# We could have using some reasonable allocation basis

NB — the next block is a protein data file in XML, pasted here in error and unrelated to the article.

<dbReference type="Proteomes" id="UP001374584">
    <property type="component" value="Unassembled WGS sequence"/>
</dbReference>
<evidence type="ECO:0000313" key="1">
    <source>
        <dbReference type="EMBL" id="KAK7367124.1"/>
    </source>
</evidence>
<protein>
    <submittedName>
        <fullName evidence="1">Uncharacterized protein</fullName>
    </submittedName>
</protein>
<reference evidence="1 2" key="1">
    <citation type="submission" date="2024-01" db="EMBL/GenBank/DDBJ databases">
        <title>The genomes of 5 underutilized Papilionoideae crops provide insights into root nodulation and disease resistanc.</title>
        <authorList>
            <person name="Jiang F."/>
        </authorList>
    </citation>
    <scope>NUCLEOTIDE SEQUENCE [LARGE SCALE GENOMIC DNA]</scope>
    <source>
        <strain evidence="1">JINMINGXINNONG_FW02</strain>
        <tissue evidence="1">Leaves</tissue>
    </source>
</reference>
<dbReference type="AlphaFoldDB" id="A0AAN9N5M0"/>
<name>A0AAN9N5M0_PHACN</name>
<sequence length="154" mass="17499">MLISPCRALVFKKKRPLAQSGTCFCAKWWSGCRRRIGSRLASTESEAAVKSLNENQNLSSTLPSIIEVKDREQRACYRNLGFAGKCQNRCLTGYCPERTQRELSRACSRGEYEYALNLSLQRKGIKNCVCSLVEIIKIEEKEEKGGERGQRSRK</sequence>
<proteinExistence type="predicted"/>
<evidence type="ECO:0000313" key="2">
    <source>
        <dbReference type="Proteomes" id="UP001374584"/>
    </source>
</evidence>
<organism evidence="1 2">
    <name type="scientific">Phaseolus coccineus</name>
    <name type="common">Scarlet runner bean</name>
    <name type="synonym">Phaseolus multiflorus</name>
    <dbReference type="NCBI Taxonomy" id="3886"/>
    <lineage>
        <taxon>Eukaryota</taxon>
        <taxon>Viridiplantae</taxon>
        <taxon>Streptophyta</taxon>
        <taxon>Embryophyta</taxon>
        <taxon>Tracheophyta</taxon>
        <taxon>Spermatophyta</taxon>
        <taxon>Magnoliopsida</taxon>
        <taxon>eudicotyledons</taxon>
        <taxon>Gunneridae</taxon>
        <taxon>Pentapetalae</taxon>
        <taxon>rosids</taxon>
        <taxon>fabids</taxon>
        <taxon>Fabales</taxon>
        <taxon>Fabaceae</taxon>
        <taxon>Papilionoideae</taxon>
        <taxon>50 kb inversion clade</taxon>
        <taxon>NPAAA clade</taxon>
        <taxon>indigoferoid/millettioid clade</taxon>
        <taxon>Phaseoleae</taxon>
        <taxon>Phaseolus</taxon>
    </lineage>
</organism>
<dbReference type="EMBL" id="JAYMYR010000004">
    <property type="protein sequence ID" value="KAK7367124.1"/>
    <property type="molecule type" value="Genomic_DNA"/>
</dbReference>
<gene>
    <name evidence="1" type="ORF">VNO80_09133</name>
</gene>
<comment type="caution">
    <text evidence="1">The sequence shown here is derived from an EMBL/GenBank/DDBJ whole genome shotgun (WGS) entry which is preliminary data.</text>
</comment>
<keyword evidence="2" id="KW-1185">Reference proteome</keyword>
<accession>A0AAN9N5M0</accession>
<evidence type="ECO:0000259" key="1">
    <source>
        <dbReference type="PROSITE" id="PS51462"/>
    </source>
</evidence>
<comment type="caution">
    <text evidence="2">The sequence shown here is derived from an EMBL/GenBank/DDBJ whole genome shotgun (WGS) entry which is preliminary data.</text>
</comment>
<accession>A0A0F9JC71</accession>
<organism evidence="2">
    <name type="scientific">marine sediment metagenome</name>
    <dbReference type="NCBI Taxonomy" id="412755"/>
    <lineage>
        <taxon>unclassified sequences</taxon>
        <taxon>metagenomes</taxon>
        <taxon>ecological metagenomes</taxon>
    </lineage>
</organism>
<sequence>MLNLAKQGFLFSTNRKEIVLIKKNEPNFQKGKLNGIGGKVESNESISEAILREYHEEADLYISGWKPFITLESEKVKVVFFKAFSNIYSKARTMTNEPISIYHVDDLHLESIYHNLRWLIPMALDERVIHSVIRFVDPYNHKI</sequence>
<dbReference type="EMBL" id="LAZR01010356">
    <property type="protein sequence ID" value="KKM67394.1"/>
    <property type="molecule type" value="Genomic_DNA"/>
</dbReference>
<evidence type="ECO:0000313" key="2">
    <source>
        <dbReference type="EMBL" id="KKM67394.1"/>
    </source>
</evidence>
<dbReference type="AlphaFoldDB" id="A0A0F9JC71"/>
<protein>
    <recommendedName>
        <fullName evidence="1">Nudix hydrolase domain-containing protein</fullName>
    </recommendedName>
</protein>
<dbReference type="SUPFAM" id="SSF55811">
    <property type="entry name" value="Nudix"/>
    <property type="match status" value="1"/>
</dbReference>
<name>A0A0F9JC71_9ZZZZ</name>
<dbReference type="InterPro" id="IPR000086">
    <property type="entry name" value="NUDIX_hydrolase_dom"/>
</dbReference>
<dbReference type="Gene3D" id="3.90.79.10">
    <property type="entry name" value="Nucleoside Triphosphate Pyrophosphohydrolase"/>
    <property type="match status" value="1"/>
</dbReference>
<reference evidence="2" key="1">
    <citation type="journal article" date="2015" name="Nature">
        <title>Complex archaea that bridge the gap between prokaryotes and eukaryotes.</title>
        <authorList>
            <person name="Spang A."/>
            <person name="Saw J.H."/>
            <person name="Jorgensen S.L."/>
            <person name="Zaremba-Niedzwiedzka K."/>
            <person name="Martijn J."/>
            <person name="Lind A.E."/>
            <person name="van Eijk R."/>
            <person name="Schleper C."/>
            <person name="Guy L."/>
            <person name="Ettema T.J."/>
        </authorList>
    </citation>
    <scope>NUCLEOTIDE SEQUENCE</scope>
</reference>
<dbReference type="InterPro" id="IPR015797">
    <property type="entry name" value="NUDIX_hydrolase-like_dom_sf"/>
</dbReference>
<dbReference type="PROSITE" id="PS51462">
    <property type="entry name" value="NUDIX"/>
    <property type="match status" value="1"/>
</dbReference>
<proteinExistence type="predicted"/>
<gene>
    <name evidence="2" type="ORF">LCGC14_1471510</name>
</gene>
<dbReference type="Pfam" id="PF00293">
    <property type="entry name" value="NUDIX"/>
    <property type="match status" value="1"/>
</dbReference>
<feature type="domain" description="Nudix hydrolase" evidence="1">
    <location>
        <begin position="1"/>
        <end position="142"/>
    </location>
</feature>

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Unformatted text preview: the nature of a step function cost. By similar reasoning, we can conclude that for 10,000 haircuts, we will need 25 barbers; this time there are no fractions of a barber. Thus, at 5,000 haircuts (with 13 barbers), our barber cost will be \$28,600 (13 x \$2,200), and at 10,000 haircuts (25 barbers), it will be \$55,000 (25 x \$2,200). Hair Supplies. Using our baseline information, we can see that hair supplies must increase at a rate of \$2.00 per haircut. That is, since we incurred \$4,000 in costs with 2,000 haircuts, and since the cost is variable, the variable cost rate must be \$4,000 ÷ 2,000 haircuts. This means that at 5,000 haircuts, the cost will be \$10,000 (5,000 x \$2.00), and that at 10,000 haircuts, the cost will be \$20,000 (10,000 x \$2.00). Other Supplies. These were given as \$3,000 and \$4,000 respectively. Utility Costs. Since utility costs are semi-variable, they have both a fixed and a variable component. The fixed component is \$600. Since utility costs totaled \$1,000 at 2,000 haircuts, the variable component must by \$400 (\$1,000 - \$600). Therefore, these costs must increase at a rate of \$.2...
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